The average price of a gallon of on-highway diesel went down 7.0 cents from last week to $3.535 per gallon for the week ending Monday, Dec. 8.
Diesel price averages went down in all 10 regions in the U.S., according to the Energy Information Administration. The largest average decrease was in the West Coast less California region, where prices at the pump went down by 13.2 cents per gallon. Prices went down 4.3 cents in the Lower Atlantic region, the smallest decrease in the nation.
Following are the average prices by region as reported by the EIA:
- U.S. – $3.535, down 7.0 cents
- East Coast – $3.460, down 4.9 cents
- New England – $3.525, down 6.2 cents
- Central Atlantic – $3.539, down 5.1 cents
- Lower Atlantic – $3.386, down 4.3 cents
- Midwest – $3.623, down 7.9 cents
- Gulf Coast – $3.434, down 6.7 cent
- Rocky Mountain – $3.655, down 7.2 cents
- West Coast – $3.593, down 9.9 cents
- West Coast less California – $3.519, down 13.2 cents
- California – $3.655, down 7.1 cents
According to ProMiles, the average retail price at truck stops was $3.503 on Monday morning, a 7.2 cent decrease from last week.
ProMiles, the software company that maintains the websites ProMiles.com and TruckMiles.com, continues to offer its own weekly fuel price information. The company’s fuel price data are presented in the same format used by the EIA in the agency’s weekly reports. The prices include a national average as well as regional averages, and comparisons to the previous week and the previous year.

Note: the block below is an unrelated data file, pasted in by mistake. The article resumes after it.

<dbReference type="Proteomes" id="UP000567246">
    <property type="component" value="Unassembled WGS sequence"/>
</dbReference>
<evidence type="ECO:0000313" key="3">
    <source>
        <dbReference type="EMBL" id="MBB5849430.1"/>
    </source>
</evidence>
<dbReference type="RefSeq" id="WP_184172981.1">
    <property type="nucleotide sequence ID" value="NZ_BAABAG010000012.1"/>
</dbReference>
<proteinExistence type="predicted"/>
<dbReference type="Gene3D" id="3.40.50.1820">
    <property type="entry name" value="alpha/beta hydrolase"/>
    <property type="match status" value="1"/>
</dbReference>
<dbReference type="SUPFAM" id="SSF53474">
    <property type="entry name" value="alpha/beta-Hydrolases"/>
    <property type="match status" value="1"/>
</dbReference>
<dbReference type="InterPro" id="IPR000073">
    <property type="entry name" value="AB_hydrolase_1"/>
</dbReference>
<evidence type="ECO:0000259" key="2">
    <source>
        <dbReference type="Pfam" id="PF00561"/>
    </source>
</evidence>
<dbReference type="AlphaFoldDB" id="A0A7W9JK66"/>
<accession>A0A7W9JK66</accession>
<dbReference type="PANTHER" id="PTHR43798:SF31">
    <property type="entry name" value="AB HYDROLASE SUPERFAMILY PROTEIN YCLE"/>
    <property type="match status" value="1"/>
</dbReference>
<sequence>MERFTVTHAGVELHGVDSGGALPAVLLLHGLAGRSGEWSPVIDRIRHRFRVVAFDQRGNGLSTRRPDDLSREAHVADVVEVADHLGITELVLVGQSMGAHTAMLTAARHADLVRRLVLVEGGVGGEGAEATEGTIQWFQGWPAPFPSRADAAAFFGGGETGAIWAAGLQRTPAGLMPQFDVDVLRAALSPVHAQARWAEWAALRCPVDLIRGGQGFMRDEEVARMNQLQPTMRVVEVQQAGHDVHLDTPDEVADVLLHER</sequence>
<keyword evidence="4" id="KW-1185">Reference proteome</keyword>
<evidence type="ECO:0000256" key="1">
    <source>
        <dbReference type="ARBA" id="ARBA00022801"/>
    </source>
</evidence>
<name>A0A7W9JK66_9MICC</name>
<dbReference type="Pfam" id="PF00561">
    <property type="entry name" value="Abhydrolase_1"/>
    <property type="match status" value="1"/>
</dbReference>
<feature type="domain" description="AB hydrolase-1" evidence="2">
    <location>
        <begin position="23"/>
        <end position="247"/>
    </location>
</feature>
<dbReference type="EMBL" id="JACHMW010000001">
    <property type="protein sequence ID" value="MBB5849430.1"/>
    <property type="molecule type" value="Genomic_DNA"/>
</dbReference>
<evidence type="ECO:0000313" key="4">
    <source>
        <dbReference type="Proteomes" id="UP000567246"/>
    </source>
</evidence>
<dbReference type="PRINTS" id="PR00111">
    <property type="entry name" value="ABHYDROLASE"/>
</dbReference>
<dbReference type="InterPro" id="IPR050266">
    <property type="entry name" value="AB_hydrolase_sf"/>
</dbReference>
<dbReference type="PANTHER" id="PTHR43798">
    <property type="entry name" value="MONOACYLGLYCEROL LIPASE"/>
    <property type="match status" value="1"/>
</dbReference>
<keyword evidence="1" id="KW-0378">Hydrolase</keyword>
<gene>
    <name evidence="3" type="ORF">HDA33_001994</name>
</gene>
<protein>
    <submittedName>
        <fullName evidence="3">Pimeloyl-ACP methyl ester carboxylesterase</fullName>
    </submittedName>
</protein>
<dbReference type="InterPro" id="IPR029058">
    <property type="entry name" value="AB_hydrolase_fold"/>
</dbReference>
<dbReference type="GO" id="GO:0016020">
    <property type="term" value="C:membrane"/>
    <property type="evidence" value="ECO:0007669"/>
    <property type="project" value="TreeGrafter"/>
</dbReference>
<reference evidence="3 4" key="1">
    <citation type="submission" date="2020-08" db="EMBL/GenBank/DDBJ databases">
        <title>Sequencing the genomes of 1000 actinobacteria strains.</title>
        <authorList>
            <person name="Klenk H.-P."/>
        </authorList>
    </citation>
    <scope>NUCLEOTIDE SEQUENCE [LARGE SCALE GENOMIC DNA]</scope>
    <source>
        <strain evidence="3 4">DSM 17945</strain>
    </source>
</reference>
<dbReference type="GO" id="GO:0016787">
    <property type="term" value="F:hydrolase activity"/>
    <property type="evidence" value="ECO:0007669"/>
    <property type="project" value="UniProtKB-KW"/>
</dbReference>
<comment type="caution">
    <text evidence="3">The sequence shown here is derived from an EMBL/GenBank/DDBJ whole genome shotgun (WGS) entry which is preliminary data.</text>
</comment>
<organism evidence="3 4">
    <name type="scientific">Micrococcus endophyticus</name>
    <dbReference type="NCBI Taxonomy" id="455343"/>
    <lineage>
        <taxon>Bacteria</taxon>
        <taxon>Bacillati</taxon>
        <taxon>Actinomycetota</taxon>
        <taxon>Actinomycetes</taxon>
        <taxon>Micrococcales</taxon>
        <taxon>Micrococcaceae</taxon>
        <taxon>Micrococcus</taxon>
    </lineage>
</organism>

A key difference between the EIA and ProMiles reporting is the type and number of fueling stations the company surveys in order to calculate its averages. While EIA surveys 400 truck stops and convenience stores nationwide, ProMiles uses its direct feed from thousands of truck stops to develop its averages.
TruckMiles.com listed the daily average price for Monday at $3.549, with truckers in Rhode Island paying an average of $3.919 per gallon, the highest in the nation. Truckers in Delaware are paying a national low of $3.251 per gallon, according to the site. This is the first time this year that no states in the Lower 48 states are paying in excess of $4 per gallon at the pump.
In separate energy news, oil has reached a five-year low after investors bet too high on increasing prices.
According to the New York Mercantile Exchange, light sweet crude (also known as West Texas Intermediate) for January delivery was trading at $63.00 on Monday at 1:30 p.m. CST, a $5.61 decrease from last Monday and a $2.84 decrease from its last trading price. The price of Brent crude oil for January settlement was listed at $66.23, a $6.08 decrease from last Monday and a $2.84 decrease from its last trading price.
According to Bloomberg, Brent crude hit a five-year low after money managers increased bets by more than 31,000 contracts last week. Some speculate that the bottom price is yet to come. AAA has indexed diesel prices at $3.497 for Monday, 35.7 cents cheaper than this time last year and 12.3 cents lower than a month ago.
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